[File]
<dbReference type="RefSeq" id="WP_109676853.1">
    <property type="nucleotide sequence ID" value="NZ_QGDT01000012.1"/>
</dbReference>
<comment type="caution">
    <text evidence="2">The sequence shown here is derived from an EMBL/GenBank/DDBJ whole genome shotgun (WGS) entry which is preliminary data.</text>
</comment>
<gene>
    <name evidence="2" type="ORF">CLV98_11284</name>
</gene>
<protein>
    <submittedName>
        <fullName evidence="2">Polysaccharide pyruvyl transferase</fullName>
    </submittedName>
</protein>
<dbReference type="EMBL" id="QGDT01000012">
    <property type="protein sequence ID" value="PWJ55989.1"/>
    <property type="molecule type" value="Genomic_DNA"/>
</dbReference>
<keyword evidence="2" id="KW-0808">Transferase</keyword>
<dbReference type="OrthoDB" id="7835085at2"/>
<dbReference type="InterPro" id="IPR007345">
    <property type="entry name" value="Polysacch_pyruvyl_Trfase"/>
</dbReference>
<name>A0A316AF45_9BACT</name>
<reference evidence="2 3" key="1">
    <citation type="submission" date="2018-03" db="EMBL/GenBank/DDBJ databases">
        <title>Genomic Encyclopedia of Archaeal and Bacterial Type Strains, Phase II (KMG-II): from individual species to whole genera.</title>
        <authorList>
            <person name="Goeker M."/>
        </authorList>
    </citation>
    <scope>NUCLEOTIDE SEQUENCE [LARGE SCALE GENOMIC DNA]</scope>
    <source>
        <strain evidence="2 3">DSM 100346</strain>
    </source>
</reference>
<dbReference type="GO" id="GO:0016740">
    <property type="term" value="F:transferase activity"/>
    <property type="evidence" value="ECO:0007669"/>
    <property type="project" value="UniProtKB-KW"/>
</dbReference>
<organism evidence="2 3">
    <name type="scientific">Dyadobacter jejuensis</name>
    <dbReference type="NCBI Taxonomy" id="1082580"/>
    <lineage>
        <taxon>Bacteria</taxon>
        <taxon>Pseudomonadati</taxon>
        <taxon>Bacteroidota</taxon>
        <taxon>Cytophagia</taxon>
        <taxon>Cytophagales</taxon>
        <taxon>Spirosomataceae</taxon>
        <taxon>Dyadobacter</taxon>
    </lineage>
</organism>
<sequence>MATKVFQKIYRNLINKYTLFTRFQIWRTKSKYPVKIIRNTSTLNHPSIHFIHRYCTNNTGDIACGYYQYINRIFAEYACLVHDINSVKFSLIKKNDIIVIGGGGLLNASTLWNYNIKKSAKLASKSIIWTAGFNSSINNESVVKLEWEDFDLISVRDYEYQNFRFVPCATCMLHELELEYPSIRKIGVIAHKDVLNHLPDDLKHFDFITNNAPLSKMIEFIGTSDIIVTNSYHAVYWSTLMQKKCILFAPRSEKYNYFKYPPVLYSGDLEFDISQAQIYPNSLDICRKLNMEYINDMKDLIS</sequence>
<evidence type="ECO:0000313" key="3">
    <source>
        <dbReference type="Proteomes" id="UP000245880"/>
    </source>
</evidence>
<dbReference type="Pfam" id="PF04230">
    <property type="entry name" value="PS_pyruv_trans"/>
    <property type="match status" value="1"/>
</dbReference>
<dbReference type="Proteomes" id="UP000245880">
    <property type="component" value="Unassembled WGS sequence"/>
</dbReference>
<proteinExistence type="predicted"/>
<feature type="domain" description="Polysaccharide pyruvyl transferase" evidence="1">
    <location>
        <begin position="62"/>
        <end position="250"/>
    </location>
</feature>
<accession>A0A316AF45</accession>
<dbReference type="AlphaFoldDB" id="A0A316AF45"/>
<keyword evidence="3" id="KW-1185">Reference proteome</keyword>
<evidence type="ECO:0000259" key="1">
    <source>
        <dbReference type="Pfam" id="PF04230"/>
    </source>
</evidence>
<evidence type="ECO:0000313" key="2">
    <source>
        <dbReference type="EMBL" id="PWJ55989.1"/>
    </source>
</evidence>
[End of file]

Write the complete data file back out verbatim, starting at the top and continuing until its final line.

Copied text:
<dbReference type="RefSeq" id="WP_109676853.1">
    <property type="nucleotide sequence ID" value="NZ_QGDT01000012.1"/>
</dbReference>
<comment type="caution">
    <text evidence="2">The sequence shown here is derived from an EMBL/GenBank/DDBJ whole genome shotgun (WGS) entry which is preliminary data.</text>
</comment>
<gene>
    <name evidence="2" type="ORF">CLV98_11284</name>
</gene>
<protein>
    <submittedName>
        <fullName evidence="2">Polysaccharide pyruvyl transferase</fullName>
    </submittedName>
</protein>
<dbReference type="EMBL" id="QGDT01000012">
    <property type="protein sequence ID" value="PWJ55989.1"/>
    <property type="molecule type" value="Genomic_DNA"/>
</dbReference>
<keyword evidence="2" id="KW-0808">Transferase</keyword>
<dbReference type="OrthoDB" id="7835085at2"/>
<dbReference type="InterPro" id="IPR007345">
    <property type="entry name" value="Polysacch_pyruvyl_Trfase"/>
</dbReference>
<name>A0A316AF45_9BACT</name>
<reference evidence="2 3" key="1">
    <citation type="submission" date="2018-03" db="EMBL/GenBank/DDBJ databases">
        <title>Genomic Encyclopedia of Archaeal and Bacterial Type Strains, Phase II (KMG-II): from individual species to whole genera.</title>
        <authorList>
            <person name="Goeker M."/>
        </authorList>
    </citation>
    <scope>NUCLEOTIDE SEQUENCE [LARGE SCALE GENOMIC DNA]</scope>
    <source>
        <strain evidence="2 3">DSM 100346</strain>
    </source>
</reference>
<dbReference type="GO" id="GO:0016740">
    <property type="term" value="F:transferase activity"/>
    <property type="evidence" value="ECO:0007669"/>
    <property type="project" value="UniProtKB-KW"/>
</dbReference>
<organism evidence="2 3">
    <name type="scientific">Dyadobacter jejuensis</name>
    <dbReference type="NCBI Taxonomy" id="1082580"/>
    <lineage>
        <taxon>Bacteria</taxon>
        <taxon>Pseudomonadati</taxon>
        <taxon>Bacteroidota</taxon>
        <taxon>Cytophagia</taxon>
        <taxon>Cytophagales</taxon>
        <taxon>Spirosomataceae</taxon>
        <taxon>Dyadobacter</taxon>
    </lineage>
</organism>
<sequence>MATKVFQKIYRNLINKYTLFTRFQIWRTKSKYPVKIIRNTSTLNHPSIHFIHRYCTNNTGDIACGYYQYINRIFAEYACLVHDINSVKFSLIKKNDIIVIGGGGLLNASTLWNYNIKKSAKLASKSIIWTAGFNSSINNESVVKLEWEDFDLISVRDYEYQNFRFVPCATCMLHELELEYPSIRKIGVIAHKDVLNHLPDDLKHFDFITNNAPLSKMIEFIGTSDIIVTNSYHAVYWSTLMQKKCILFAPRSEKYNYFKYPPVLYSGDLEFDISQAQIYPNSLDICRKLNMEYINDMKDLIS</sequence>
<evidence type="ECO:0000313" key="3">
    <source>
        <dbReference type="Proteomes" id="UP000245880"/>
    </source>
</evidence>
<dbReference type="Pfam" id="PF04230">
    <property type="entry name" value="PS_pyruv_trans"/>
    <property type="match status" value="1"/>
</dbReference>
<dbReference type="Proteomes" id="UP000245880">
    <property type="component" value="Unassembled WGS sequence"/>
</dbReference>
<proteinExistence type="predicted"/>
<feature type="domain" description="Polysaccharide pyruvyl transferase" evidence="1">
    <location>
        <begin position="62"/>
        <end position="250"/>
    </location>
</feature>
<accession>A0A316AF45</accession>
<dbReference type="AlphaFoldDB" id="A0A316AF45"/>
<keyword evidence="3" id="KW-1185">Reference proteome</keyword>
<evidence type="ECO:0000259" key="1">
    <source>
        <dbReference type="Pfam" id="PF04230"/>
    </source>
</evidence>
<evidence type="ECO:0000313" key="2">
    <source>
        <dbReference type="EMBL" id="PWJ55989.1"/>
    </source>
</evidence>